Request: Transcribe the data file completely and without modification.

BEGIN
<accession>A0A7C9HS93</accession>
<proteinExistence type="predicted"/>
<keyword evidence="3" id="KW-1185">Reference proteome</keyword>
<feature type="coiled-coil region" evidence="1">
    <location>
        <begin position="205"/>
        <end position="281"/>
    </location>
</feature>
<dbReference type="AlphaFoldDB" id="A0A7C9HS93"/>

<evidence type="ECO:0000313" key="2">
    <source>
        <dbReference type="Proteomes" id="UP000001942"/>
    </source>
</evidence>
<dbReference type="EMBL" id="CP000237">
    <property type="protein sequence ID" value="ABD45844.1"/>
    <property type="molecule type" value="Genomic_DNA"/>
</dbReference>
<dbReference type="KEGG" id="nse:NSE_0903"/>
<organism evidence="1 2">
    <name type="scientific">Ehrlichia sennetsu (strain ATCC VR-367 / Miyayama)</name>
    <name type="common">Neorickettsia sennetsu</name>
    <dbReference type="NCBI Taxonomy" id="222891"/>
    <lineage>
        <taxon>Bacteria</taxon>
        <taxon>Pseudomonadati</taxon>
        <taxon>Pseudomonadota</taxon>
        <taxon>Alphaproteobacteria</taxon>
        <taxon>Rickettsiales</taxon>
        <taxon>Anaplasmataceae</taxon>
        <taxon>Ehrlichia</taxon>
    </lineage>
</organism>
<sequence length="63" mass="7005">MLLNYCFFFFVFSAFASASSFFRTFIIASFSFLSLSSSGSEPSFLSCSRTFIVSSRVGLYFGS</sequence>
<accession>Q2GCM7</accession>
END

<accession>A0A7C9HS93</accession>
<proteinExistence type="predicted"/>
<keyword evidence="3" id="KW-1185">Reference proteome</keyword>
<feature type="coiled-coil region" evidence="1">
    <location>
        <begin position="205"/>
        <end position="281"/>
    </location>
</feature>
<dbReference type="AlphaFoldDB" id="A0A7C9HS93"/>

<evidence type="ECO:0000313" key="2">
    <source>
        <dbReference type="Proteomes" id="UP000001942"/>
    </source>
</evidence>
<dbReference type="EMBL" id="CP000237">
    <property type="protein sequence ID" value="ABD45844.1"/>
    <property type="molecule type" value="Genomic_DNA"/>
</dbReference>
<dbReference type="KEGG" id="nse:NSE_0903"/>
<organism evidence="1 2">
    <name type="scientific">Ehrlichia sennetsu (strain ATCC VR-367 / Miyayama)</name>
    <name type="common">Neorickettsia sennetsu</name>
    <dbReference type="NCBI Taxonomy" id="222891"/>
    <lineage>
        <taxon>Bacteria</taxon>
        <taxon>Pseudomonadati</taxon>
        <taxon>Pseudomonadota</taxon>
        <taxon>Alphaproteobacteria</taxon>
        <taxon>Rickettsiales</taxon>
        <taxon>Anaplasmataceae</taxon>
        <taxon>Ehrlichia</taxon>
    </lineage>
</organism>
<sequence length="63" mass="7005">MLLNYCFFFFVFSAFASASSFFRTFIIASFSFLSLSSSGSEPSFLSCSRTFIVSSRVGLYFGS</sequence>
<accession>Q2GCM7</accession>